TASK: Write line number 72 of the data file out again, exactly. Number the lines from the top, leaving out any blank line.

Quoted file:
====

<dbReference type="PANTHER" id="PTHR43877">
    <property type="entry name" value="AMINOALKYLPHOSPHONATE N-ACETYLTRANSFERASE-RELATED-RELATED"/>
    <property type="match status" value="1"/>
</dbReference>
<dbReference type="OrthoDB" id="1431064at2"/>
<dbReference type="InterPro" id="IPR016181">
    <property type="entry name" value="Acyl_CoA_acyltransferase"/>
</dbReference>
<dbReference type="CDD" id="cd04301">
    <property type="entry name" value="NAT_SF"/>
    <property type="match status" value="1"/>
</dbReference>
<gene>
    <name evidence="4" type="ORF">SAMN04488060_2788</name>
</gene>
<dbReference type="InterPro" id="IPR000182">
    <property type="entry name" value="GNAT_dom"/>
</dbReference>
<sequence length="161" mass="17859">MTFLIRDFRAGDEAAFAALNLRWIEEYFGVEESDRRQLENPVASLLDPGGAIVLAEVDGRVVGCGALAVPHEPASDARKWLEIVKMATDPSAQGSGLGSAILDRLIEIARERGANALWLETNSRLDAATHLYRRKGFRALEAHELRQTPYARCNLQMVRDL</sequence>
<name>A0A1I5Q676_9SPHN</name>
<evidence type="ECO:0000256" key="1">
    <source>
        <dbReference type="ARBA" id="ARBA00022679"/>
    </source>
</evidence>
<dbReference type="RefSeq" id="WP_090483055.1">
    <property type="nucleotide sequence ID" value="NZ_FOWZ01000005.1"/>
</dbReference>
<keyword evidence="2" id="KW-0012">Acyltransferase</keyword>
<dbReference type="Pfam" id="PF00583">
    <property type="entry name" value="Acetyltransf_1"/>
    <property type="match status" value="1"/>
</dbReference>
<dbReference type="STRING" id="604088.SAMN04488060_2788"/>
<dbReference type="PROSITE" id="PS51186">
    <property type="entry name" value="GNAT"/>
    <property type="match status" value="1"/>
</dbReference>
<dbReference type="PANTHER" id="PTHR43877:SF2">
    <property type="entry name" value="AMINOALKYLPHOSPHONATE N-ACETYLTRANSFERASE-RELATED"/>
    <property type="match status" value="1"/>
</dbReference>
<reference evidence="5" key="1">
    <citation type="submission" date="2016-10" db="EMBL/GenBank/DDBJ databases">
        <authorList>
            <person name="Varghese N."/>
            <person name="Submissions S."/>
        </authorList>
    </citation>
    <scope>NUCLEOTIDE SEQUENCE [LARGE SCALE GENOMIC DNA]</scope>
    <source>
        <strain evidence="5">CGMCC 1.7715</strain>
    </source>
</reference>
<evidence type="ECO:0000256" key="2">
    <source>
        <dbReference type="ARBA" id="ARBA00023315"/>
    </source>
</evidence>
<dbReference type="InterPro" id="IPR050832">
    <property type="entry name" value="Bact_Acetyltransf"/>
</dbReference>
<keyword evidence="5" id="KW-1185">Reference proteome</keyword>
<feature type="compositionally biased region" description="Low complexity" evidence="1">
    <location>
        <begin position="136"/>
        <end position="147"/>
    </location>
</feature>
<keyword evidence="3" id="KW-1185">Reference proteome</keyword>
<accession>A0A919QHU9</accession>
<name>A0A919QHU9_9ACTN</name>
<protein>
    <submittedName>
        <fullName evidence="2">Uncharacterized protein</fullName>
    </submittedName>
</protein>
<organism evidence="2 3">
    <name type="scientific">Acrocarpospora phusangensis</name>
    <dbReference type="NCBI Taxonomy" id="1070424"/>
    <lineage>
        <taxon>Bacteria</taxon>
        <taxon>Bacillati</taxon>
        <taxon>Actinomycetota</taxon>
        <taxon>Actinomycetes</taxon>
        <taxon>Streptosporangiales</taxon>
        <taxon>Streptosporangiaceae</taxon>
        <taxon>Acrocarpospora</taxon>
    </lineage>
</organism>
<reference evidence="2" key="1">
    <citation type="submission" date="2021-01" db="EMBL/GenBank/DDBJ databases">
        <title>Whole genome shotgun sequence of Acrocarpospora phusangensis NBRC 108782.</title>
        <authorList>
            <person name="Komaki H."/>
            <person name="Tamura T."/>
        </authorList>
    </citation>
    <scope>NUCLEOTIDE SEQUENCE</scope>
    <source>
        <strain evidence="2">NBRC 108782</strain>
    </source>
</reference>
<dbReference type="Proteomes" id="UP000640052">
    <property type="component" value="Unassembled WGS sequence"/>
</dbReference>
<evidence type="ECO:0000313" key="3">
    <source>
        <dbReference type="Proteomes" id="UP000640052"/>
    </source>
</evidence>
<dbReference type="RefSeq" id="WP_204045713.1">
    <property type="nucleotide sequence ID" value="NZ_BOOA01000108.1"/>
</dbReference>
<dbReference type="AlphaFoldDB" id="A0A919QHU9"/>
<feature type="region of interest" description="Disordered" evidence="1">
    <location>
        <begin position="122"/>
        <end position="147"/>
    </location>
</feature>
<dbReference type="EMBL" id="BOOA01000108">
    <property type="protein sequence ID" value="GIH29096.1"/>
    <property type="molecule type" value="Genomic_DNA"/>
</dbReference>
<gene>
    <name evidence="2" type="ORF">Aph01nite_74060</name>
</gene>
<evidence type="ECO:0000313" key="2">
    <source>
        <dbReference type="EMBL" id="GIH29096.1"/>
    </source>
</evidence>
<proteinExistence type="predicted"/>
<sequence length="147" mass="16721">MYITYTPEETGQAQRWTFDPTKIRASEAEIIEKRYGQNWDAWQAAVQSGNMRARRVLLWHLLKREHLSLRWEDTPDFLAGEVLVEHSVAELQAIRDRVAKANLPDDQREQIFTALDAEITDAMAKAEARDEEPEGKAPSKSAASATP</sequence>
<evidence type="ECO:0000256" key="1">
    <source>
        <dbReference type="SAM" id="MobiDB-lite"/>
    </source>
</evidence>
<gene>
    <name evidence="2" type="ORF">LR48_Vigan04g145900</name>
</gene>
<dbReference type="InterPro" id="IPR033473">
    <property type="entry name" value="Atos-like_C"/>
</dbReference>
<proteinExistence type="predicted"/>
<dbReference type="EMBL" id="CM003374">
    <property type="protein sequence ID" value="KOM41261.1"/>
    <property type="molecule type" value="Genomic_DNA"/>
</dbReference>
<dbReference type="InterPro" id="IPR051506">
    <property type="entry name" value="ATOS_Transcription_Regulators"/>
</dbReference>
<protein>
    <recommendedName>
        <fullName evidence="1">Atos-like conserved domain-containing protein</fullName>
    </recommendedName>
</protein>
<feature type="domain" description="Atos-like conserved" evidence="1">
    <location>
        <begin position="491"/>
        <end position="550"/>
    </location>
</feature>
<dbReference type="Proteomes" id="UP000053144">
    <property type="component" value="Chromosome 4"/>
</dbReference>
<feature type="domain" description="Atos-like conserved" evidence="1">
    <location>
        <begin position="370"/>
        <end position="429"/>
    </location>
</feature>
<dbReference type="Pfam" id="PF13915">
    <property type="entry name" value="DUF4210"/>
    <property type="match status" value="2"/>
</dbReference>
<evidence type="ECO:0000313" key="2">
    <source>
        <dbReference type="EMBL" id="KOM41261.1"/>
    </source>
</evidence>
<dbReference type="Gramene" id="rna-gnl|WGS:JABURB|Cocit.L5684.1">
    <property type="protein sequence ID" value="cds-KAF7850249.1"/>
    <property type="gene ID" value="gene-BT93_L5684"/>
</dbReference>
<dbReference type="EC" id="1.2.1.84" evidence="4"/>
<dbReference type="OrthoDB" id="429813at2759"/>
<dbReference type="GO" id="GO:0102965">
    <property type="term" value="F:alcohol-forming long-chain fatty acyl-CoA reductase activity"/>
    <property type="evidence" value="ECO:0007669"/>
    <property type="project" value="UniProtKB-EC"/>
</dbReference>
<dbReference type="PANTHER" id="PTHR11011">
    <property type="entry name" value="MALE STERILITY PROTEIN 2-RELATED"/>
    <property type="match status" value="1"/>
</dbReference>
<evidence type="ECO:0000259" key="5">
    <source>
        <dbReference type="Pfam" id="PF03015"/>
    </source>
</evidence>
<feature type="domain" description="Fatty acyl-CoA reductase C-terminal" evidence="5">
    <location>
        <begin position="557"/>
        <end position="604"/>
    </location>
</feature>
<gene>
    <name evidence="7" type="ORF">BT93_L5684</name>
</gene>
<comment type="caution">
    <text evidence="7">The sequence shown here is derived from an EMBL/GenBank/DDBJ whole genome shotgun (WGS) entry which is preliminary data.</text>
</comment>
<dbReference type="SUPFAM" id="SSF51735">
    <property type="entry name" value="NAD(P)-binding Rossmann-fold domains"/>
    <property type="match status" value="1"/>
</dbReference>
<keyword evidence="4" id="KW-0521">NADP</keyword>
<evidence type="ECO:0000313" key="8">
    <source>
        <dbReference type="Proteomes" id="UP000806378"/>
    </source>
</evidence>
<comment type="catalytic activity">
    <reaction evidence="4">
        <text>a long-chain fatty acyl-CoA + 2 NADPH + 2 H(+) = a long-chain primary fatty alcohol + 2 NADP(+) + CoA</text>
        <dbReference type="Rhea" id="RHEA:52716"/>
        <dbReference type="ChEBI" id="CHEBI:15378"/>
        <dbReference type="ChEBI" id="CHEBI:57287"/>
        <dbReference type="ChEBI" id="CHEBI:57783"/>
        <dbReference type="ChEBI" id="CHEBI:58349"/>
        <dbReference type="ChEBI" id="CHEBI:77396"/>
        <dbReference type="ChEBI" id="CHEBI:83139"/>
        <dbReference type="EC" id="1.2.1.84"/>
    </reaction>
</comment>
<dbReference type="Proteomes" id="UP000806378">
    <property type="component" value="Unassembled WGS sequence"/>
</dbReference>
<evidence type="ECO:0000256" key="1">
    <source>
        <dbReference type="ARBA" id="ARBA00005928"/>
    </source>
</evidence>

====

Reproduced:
<name>A0A919QHU9_9ACTN</name>